The energy price featured in the Conservative Party’s election manifesto, but it appears to have vanished from the party’s agenda now they are in power.
But with British Gas announcing a whopping 12% hike in electricity prices for customers on standard variable tariffs last week, the issue is back in the spotlight.
While we’ve aready discussed why the price cap might be a bad move for households, we wanted to ensure you heard both sides of the argument.
That’s why we caught up with Ann Robinson, formerly of price comparison site uSwitch but who is now an independent energy campaigner, to see if she could convince us otherwise.
Just 15% of people regularly shop around to get a better deal – the market works fine for them, but 85% do not.
This has created two markets and I think it’s time to do something about it to make sure the 85% get a fairer deal.
There are many reasons why people don’t switch.
An awful lot of people don’t know how to go about it, don’t understand their bills and there are some that are frightened of losing their gas and electricity supply in the process – even though they won’t.
It’s also a lot to do with misguided trust. People think the ‘big six’ energy suppliers (British Gas, SSE, E.ON, Scottish Power, Npower and EDF) have been around for a long time so they’re the best companies to be with.
But I think British Gas hiking prices recently, in a way that’s completely unjustified, shows that that trust is very much completely misplaced.
I don’t think so, no.
It’s the new entrants, for example, that are offering some of the best deals on the market at the moment. A cap is hardly going to affect them because they are already offering the top deals.
A cap won’t impact on competition if it’s done the right way.
There should be an upper limit to what people have to pay on standard variable tariffs.
It should be a fixed percentage of an energy company’s cheapest deals.
I think that’s the right way to cap prices.
I don’t think a cap would necessarily work like that.
A cap would, for example, be based on an index, or in other words, the cap would operate on a percentage of the fixed-price deals.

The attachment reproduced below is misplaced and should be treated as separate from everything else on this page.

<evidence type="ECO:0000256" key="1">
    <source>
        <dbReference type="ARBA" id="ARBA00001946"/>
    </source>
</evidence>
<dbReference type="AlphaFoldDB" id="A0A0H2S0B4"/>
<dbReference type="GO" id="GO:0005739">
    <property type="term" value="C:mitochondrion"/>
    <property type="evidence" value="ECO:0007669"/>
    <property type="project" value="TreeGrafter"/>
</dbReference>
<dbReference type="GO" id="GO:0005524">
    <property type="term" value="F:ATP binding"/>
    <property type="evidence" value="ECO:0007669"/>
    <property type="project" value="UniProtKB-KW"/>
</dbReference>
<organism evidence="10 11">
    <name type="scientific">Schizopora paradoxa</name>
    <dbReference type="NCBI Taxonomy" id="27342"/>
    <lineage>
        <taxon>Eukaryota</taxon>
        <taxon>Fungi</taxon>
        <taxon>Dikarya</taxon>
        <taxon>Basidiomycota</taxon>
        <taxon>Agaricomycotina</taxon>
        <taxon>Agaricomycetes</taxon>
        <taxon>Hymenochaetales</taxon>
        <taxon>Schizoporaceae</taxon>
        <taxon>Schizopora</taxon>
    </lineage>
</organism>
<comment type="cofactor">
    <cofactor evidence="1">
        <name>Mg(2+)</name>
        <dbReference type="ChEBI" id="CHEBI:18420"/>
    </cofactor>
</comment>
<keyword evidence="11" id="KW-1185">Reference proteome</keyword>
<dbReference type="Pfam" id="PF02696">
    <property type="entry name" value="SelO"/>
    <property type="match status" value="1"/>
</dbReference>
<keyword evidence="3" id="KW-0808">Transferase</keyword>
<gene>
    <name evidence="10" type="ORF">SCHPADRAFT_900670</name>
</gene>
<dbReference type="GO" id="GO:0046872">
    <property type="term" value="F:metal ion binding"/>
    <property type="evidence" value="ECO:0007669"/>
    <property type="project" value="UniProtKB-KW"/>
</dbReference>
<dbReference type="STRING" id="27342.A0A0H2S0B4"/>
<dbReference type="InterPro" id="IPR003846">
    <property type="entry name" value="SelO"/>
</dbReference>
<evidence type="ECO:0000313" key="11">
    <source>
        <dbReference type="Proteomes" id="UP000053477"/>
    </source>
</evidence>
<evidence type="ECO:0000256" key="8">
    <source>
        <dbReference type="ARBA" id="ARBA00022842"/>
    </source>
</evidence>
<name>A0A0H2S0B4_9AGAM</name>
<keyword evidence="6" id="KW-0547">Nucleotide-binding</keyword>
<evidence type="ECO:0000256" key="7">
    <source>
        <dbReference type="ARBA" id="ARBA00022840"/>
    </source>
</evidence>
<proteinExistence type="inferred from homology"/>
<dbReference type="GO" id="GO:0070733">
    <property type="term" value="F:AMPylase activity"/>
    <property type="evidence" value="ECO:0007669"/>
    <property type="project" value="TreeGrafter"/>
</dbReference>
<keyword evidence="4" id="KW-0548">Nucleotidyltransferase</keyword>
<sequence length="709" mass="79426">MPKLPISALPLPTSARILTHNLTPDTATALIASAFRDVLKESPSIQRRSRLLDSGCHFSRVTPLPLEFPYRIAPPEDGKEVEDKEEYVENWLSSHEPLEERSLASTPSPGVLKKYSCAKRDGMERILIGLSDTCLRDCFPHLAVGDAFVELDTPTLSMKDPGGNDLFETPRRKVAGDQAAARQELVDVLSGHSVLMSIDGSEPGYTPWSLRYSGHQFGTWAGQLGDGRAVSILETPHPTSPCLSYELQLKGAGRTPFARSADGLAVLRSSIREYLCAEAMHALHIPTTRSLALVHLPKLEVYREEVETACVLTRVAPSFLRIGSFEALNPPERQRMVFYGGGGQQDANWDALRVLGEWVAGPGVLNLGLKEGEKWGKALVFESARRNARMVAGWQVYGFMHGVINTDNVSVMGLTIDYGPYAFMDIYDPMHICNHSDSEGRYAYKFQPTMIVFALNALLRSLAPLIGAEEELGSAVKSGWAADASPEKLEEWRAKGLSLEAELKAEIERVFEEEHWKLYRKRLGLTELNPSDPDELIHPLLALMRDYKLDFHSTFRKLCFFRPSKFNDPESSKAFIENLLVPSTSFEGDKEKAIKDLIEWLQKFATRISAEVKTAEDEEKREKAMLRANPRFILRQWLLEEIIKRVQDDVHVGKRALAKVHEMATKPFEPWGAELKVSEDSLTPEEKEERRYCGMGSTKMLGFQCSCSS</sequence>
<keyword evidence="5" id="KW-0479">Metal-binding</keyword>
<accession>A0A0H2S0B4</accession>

So there will be enough scope there for some attractive fixed price deals that still encourage people to shop around and get benefits. But at the same time make sure that people that are on these expensive tariffs who are less likely to switch are getting fair prices.
I think you can achieve both ends by having the right kind of cap.
British Gas has said it’s increasing electricity prices because of increased network costs and government policies, but I think that’s complete rubbish.
Since last December, these costs have gone down 9%. It’s not just me saying it; it’s Ofgem the regulator who publishes the supply cost index.
This index tells us about wholesale costs, network costs and government policy and it says these costs have fallen. So why is British Gas putting the prices up? They must just be inefficient.
At the moment, there are suspicions that many people on expensive standard variable tariffs are subsidizing energy company’s activities.
What that means in effect is that these companies are not as efficient as they should be and there’s no real pressure to change.
I think another side effect of having a price cap will be it will push them to become more efficient and improve the quality of their service.
I think this increase from British Gas that was announced this week is the final straw, it wasn’t justified.
We’ve seen wholesale prices nosedive over the last few years. In fact, the reduction in wholesale prices last year means the Big Six owe people on these expensive tariffs a 12% price reduction.
So, I think this might be what encourages the government and Ofgem to take action on these standard variable tariffs and producing some sort of cap to make sure that people are treated fairly.
I don’t think the price cap is off the table.
Energy companies left to their own devices won’t treat their customers fairly and therefore I think [the government is] probably more likely to act now.
I think it’s reasonable to put it off for a bit – but I am pretty certain that, if the government was to propose some legislation to handle this, there would be cross party support.
I also think there is more that Ofgem can do with the tariffs we’ve already got and I hope they will do it.
I would be very surprised over the next few months if we don’t see this cap evolve.
The advantage of the government legislating to do it rather than Ofgem is speed.
If Ofgem does it, it will have to consult, for which we’ll probably have to wait at least 12 months.
If the government legislates to do something now, that can put it in place very quickly, because they won’t necessarily have to consult.
So, for this particular issue, I would prefer government action.